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Eileen Smith

February 17, 2015


The University of Scranton
Subject Area
Essential Question(s)

Mathematics
Math: How do young children apply the basic concepts

Title of the Unit


Title of the Lesson
Grade Level
Estimated Time
Summary of the

of lines and curves to writing numbers?


Preparation for Number Writing
Tactile Number Strokes
Kindergarten
30 minutes
In this lesson, students will practice writing the

Lesson

numbers through kinesthetic and tactile stroke-

Materials Required

formation activities
Math Masters p. 8,9 worksheets, whiteboards (for
writing on), sealed plastic bags filled with paint, pencils

Academic Standards

Common Core Math:


K.CC.3 Write numbers from 0 to 20. Represent a

number of objects with a written numeral 0-20


(with 0 representing a count of no objects).
K.CC.4 Understand the relationship between
numbers and quantities; connect counting to
cardinality.
Objectives/Webbs DOK
Identify numbers
Develop stroke formation skills to prepare for writing numbers
Vocabulary
Stroke, line, curve, circle
Procedure
Engagement:
Teacher will begin the lesson by telling students action
stories that require them to use their hands to draw
actions (strokes) in the air. For example, Youve just

blown bubbles. Trace the bubbles all around you.


These strokes would be circular. Teacher will ask
students about the different shapes that the strokes
make. Teacher will continue until all of the strokes are
covered. Teacher will ask students about the different
shapes that the strokes make and where they could be
seen in the world.
Exploration:
Teacher will pass out a sealed bag filled with paint to
each student. The teacher will explain that it is very
important that the bags stay closed so that the paint
does not spill. Teacher will demonstrate to the students
the different stroke formations that have been practiced
by drawing them with a finger on the bag.
Elaboration:
Students will go through each of the stroke types
(circular, curved, vertical, horizontal, diagonal, and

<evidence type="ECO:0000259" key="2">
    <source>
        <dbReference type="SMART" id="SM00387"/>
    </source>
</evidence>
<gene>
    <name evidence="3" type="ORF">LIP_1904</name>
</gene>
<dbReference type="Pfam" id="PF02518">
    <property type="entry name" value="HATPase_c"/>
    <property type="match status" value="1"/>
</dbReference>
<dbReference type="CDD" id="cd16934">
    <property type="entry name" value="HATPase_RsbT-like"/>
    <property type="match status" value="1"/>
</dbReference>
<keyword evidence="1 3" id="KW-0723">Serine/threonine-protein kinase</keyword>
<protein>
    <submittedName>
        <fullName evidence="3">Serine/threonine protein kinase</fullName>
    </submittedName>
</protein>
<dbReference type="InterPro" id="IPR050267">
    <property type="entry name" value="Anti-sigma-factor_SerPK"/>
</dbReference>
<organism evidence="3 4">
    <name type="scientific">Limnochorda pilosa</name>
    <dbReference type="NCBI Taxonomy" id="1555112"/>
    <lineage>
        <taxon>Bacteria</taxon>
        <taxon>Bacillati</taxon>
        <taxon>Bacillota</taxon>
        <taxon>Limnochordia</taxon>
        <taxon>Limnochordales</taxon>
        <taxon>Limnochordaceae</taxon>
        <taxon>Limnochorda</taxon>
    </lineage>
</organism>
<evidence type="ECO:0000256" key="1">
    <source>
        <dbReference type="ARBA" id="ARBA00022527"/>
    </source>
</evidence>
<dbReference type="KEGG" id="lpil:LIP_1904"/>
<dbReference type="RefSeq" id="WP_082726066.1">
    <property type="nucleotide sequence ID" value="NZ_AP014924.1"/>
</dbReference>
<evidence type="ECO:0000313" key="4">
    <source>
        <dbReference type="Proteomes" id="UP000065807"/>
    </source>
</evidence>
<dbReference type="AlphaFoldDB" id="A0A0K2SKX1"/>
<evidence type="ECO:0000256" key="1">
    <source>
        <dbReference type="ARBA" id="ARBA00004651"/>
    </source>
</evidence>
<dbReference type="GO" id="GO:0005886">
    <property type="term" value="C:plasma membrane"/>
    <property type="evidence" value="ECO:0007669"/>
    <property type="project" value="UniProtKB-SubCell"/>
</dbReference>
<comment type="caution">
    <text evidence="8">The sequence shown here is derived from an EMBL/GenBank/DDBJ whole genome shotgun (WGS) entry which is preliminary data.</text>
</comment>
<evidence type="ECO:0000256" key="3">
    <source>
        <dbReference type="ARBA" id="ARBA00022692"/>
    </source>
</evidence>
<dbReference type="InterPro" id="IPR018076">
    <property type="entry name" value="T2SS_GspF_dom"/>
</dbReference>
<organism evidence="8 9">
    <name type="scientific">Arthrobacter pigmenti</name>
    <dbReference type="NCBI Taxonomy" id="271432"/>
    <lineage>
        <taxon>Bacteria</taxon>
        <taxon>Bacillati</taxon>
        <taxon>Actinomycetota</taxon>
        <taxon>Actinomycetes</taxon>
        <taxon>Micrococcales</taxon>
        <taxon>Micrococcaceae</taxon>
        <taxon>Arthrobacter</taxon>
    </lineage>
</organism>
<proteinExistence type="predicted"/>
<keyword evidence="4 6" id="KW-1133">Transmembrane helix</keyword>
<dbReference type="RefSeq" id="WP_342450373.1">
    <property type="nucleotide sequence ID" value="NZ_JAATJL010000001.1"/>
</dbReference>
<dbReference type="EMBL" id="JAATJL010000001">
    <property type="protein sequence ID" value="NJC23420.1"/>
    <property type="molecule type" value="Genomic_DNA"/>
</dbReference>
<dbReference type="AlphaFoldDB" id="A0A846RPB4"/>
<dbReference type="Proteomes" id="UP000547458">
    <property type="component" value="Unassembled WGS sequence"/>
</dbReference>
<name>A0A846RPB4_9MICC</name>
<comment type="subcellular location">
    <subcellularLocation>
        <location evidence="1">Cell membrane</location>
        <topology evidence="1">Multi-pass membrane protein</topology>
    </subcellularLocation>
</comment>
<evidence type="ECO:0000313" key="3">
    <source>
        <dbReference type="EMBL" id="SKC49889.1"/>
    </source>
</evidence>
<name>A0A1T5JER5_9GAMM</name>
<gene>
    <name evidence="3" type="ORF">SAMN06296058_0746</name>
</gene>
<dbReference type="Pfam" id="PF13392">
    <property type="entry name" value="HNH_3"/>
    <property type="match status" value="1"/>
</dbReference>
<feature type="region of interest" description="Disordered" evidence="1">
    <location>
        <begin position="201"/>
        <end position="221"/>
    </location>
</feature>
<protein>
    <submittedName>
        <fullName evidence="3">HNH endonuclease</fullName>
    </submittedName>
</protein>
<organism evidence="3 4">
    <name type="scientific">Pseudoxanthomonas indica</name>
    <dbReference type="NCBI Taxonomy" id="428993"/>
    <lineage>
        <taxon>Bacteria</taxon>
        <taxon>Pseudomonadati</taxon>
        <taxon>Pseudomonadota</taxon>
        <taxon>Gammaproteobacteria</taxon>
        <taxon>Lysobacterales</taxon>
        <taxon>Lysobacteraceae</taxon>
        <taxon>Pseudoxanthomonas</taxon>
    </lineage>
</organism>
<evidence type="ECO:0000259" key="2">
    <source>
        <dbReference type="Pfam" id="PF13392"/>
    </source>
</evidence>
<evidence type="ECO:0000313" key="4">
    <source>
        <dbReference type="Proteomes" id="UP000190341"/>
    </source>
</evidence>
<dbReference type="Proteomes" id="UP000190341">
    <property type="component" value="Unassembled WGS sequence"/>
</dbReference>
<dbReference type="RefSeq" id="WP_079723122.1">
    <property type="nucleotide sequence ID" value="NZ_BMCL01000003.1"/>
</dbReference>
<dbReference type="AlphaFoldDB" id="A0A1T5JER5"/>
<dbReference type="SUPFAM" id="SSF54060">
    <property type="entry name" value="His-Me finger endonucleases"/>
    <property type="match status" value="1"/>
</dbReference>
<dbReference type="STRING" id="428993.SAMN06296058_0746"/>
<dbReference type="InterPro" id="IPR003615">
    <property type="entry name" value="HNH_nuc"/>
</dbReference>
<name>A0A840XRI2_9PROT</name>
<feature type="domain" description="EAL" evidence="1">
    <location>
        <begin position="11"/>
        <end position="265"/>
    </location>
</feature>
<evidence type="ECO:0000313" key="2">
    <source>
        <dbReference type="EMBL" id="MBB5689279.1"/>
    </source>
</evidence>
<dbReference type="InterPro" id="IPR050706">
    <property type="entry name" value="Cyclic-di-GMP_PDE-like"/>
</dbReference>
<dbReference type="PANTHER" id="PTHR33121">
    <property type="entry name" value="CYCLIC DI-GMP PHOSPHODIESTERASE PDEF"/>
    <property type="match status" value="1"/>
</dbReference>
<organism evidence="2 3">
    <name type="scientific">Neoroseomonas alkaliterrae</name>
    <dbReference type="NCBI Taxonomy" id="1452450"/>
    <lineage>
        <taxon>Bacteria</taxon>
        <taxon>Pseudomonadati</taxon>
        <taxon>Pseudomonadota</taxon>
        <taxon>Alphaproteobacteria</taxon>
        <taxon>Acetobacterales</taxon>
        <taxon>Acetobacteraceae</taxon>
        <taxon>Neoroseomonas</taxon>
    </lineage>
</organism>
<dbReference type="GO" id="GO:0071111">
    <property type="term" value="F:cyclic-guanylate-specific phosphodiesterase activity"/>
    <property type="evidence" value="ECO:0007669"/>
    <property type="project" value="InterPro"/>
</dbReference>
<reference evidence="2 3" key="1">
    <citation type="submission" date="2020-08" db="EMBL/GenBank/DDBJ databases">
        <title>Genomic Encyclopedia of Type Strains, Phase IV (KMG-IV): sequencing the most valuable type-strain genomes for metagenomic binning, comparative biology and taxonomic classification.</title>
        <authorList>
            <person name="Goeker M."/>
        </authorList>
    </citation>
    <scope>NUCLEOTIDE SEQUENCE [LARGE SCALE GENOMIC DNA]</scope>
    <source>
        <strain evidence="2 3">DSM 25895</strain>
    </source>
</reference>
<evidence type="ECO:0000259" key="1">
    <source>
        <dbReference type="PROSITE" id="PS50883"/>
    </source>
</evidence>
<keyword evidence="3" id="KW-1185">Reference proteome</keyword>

curving). Ask, where re these shapes seen in the world,
when do we know numbers, why are numbers
important, why s it important to know how to write
numbers
Explanation:
When they have completed that, students can then

begin practicing different numbers on the bags.


Teacher will ask when/where we will use numbers.
Teacher will then split the class into pairs and give each
pair a number 1-9. The students will go around the
classroom with their partner and gather that many
objects. Then, as a class, we will verify if they have
gathered the correct number of objects. The students
will practice writing those numbers on their bags when
they are finished. Students will also be asked if they
have more or less objects than another group.
Evaluation:
When all students have completed this activity, teacher
will verify the students understanding of the strokes by
drawing some in the air and asking students what kind
of strokes they are. The teacher will then once again go
through the numbers 1-9 aloud and in order, and then
have the students recite them on their own to test their
understanding.
E-Learning:
Instead of using a paint bag, the teacher could use the
SmartBoard to practice the strokes. Teacher could show
Assessment

a clip of each action story to demonstrate the shapes .


Teacher will assess students by asking questions
throughout the lesson. By asking about what students

know about the different strokes, the teacher can get a


better understanding of what needs to be worked on.
As the students are drawing with their fingers on the
bags, the teacher can ask what stroke they are
practicing. When going over the partner activity, the
teacher is also assessing their understanding of
Adaptations or

cardinality and counting.


The tactile activity could be adapted by using different

Accommodations

mediums. For example, instead of the bags filled with


paint, the students could use a tray with sand in it,
shaving cream on the table, or using sandpaper cutouts
of numbers. These different mediums can be selected
based on the group of children that are in the class and
their ability level.

Vocabulary
Stroke: moving your hand or an
object across another object
Line: a long thin mark
Curve: a line that bends and is not
straight

Circle: a shape that has no sides


and no corners